The Wild Atlantic Way is the latest tourism drive (literally) to take place in Ireland and comes hot off the heels of the successful Gathering from 2013. The Wild Atlantic Way is the longest defined coastal drive in the world, and for those of you looking to experience the natural beauty of Ireland, and the breathtaking scenery of the coastline, this is a journey for you. Starting in the very north of Ireland in Donegal, and finishing in Cork in the south, the Wild Atlantic Way takes in 8 counties and has over 150 discovery points along the way, helping you to relax and enjoy the wonderful views as you hit the road. For those of you who are planning the 2,400km journey, here are 10 destinations to be sure you visit.
Farrens Bar, Malin Head
Regardless of whether you start or finish your trip in Donegal, one place you need to visit is Farrens Bar, where you can enjoy a relaxing drink and a warm welcome in Ireland’s most northern pub. Get a feel for the area by listening to and enjoying stories from the locals.
The county of Donegal is home to some of the finest beaches in Ireland; some would even argue Europe, and it’s easy to see why. Top of the list if the quite stunning Portsalon Beach which was recently voted the 2nd most beautiful beach in the world. With great views of the Inishowen Peninsula (which is another must see area), and spectacular sunsets, be sure to visit Portsalon Beach on your trip.
Mullaghmore Head, Sligo
Next up is Mullaghmore Head in Sligo and here you can enjoy the great coastal cliffs and the crashing waves that accompany them. You may even be lucky to witness the ‘Prowlers’ which are waves that rise as high as 100ft; waves unlike any other in Ireland.
The coast of Ireland is home to many small islands, many of which are deserted, but the largest of the islands is the amazing Achill island, off the coast of Mayo. Home to 5 blue flag beaches, many great walking tours and some great country pubs, Achill island is certainly worth venturing out to. Access to Achill Island is via a road bridge and you will have lots to see and do on the island.
Clifden is a coastal town located in Galway’s picturesque Connemara area. Nestled between the 12 Ben Mountains, the Atlantic Ocean and bog land area, Clifden is one of Ireland’s most popular towns and has many shops, bars, cafes, restaurants, hotels and B&B’s making it a great stop off point as you hit the halfway point for your trip. For those of you who like a little bit of history, Clifden is home to the scattered remnants of the world’s first trans-Atlantic radio station, as well as a wing-shaped memorial to commemorate the first non-stop flight across the Atlantic, which crashed in Clifden. Alcock and Brown who were the pilots, thankfully weren’t injured in the crash.
Cliffs of Moher
One of Ireland’s most popular and picturesque tourist destinations, no journey along the Wild Atlantic Way would be the same without a visit to the Cliffs of Moher. The cliffs are Ireland’s most visited natural attraction and on a good day you see Aran Islands, Galway Bay and the Dingle Peninsula and Blasket Islands in Kerry. If you can only visit the Cliffs of Moher for a few hours, try do so as the sun is setting, as this is one of the most spectacular views you will see anywhere in Ireland.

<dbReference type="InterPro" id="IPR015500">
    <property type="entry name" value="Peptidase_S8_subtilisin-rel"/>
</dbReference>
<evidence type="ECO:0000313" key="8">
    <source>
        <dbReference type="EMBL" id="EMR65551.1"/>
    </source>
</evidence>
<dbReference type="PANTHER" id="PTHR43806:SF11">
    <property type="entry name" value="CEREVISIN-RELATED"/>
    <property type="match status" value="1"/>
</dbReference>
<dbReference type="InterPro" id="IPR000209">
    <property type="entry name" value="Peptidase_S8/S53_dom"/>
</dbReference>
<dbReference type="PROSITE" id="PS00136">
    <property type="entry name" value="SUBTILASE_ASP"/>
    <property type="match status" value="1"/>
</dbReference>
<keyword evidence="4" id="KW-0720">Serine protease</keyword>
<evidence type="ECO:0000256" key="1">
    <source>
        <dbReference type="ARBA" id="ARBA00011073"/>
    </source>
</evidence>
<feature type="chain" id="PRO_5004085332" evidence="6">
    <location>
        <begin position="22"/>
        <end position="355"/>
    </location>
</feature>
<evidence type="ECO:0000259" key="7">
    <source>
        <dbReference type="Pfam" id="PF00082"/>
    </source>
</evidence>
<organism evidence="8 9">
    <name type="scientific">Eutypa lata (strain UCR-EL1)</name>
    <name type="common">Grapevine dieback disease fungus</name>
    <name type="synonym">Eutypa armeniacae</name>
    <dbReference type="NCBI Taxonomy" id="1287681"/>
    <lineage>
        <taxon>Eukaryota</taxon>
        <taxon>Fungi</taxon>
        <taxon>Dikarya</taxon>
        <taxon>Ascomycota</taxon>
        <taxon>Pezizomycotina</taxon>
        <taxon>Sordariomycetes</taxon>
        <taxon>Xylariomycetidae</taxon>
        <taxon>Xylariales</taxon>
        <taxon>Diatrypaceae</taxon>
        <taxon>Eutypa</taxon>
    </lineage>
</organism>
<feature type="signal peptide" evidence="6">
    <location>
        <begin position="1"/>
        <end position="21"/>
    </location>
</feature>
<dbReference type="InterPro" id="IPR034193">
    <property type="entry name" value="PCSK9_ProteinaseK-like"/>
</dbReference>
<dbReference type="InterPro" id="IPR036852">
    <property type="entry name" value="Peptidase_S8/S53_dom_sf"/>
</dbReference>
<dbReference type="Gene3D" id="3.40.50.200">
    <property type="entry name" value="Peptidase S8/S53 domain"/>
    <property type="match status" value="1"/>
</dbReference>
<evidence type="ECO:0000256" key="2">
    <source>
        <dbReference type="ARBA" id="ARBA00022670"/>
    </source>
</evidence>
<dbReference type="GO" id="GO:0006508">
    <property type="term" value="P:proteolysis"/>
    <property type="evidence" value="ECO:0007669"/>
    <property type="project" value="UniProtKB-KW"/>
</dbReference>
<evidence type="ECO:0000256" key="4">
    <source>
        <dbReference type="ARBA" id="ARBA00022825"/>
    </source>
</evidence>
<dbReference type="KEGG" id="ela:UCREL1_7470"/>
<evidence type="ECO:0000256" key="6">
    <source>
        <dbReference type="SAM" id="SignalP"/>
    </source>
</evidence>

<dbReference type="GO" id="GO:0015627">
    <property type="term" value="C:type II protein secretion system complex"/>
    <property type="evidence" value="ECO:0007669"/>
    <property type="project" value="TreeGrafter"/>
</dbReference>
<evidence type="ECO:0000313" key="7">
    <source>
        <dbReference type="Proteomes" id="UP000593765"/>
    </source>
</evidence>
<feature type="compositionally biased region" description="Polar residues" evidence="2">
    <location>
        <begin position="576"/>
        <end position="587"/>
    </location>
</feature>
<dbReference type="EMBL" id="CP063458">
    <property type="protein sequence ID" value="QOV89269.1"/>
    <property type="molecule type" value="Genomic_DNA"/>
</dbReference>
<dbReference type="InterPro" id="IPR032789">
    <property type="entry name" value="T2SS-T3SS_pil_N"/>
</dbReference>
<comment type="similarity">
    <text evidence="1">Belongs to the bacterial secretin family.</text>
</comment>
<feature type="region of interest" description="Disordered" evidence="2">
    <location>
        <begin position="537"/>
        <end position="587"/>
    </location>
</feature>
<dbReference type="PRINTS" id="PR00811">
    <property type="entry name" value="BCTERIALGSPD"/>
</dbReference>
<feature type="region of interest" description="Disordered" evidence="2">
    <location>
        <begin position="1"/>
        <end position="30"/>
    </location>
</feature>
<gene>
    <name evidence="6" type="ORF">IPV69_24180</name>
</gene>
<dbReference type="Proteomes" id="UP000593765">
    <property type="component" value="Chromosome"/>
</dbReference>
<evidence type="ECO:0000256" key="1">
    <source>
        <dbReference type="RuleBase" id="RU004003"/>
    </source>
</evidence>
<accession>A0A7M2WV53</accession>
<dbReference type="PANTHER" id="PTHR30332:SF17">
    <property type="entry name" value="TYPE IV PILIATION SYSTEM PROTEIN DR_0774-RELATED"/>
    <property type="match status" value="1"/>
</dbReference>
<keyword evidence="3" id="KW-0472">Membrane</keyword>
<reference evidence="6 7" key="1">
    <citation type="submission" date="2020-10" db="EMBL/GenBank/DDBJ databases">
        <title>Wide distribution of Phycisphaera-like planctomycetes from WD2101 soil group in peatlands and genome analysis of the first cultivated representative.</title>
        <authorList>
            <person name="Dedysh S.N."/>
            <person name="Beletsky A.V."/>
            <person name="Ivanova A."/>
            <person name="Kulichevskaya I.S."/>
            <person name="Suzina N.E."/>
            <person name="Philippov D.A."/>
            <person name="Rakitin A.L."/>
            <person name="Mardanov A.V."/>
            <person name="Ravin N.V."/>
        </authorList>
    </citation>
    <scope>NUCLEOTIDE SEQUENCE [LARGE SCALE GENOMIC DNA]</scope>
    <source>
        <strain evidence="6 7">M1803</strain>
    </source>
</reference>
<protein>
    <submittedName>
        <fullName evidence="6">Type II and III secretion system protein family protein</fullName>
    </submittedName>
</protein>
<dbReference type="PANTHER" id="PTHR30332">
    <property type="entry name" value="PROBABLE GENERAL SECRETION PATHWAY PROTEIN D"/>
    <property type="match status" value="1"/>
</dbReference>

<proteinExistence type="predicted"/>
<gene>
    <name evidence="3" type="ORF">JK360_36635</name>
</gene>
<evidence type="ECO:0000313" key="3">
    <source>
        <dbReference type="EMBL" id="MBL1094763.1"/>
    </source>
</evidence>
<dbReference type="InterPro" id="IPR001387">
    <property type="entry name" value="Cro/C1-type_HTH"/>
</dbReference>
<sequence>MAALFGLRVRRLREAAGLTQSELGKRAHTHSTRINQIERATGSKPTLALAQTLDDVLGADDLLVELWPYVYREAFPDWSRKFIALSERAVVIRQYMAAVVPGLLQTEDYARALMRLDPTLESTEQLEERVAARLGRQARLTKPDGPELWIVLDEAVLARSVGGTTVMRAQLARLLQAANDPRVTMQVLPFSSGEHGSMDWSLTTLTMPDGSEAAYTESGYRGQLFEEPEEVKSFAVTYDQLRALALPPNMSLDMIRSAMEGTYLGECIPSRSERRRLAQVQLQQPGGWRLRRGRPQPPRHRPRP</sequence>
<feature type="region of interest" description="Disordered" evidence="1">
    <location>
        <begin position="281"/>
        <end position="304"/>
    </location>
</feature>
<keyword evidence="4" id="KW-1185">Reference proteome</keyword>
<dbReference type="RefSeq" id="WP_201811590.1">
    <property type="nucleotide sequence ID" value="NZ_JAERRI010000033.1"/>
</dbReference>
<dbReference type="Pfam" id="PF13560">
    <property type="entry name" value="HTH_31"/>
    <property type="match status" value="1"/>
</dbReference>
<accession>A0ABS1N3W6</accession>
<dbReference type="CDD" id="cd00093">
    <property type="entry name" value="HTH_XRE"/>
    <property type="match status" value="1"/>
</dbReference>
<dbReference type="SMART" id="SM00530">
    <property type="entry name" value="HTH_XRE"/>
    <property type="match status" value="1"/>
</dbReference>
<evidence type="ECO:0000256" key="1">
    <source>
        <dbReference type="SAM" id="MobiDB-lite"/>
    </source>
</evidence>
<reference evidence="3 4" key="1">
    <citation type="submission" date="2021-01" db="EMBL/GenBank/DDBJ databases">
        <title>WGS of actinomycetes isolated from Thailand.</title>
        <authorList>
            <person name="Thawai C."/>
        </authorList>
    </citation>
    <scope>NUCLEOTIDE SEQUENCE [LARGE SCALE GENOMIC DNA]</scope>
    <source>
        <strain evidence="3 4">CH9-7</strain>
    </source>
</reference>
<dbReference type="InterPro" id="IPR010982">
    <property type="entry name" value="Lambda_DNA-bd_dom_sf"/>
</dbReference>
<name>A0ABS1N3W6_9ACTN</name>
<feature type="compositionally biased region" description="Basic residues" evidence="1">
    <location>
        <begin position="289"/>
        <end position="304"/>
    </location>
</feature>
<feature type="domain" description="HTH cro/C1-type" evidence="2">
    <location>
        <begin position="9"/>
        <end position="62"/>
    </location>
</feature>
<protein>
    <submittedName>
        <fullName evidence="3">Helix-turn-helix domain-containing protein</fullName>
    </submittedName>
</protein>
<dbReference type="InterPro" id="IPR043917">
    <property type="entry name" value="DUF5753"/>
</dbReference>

Located 8 miles from Kerry’s Iveragh Peninsula is Skellig Michael which is a 1300 year old monastery carved into the cliff and is now a UNESCO World Heritage Site. The island can only be reached by boat on a good day, but is well worth getting along to and will certainly provide you with views and memories that will last a lifetime. As George Bernard Shaw described it “part of our dream world”.
A trip to Dursey Island off the west coast of Cork is a must for the adventurous above you as it is only accessible on Ireland’s only cable car. Take a 10 minute ride out to the island and enjoy the waves and water crashing below you as you go. A scary thought for many but when you get there, the ride will have been worth it. Dursey Island is said to be home to some of the best sunsets in Ireland, which are known locally as ‘Europe’s last’.
Having started in Malin Head, it’s only right to stop off at Mizen Head, which is the most southern part of Ireland. For the fearless among you, climb down the steps at the edge of the peninsula and journey along the arched suspension bridge to hit the point at which you can go no further. Look out at the sea and enjoy the wonderful view and noise that is created by the waves crashing off the cliffs.
Last on the list is the small fishing village of Kinsale, which has been hailed as the gourmet capital of Ireland. With stunning views as plenty of bars, cafes and restaurants to suit all budgets, this is the perfect place to finish (or kick off) your Wild Atlantic Way.
When it comes to planning your next trip to Ireland, be sure to give the Wild Atlantic Way some consideration; you’ll not be disappointed. With great scenery and numerous areas of outstanding natural beauty, your journey will be one that you will remember for years to come, and give you a real taste of the Ireland that everyone dreams of. With accommodation to suit all tastes and budgets along the route, make the Wild Atlantic Way a trip to remember. To start planning this trip of a lifetime and to check out the flights and accommodation to and around Ireland, visit Expedia Ireland for more detail. The world’s longest defined coastal drive awaits you. Don’t forget to use our Discover Ireland Route Planner to help plan your route around Ireland.
Wild Atlantic Way by Europcar
The Wild Atlantic Way is travelled by thousands of Europcar customers every year. They decided to ask them about their experiences and with that information, they have compiled a useful guide on the most frequented and popular places.
- Road trip to Mayo, Ireland – includes the Wild Atlantic Way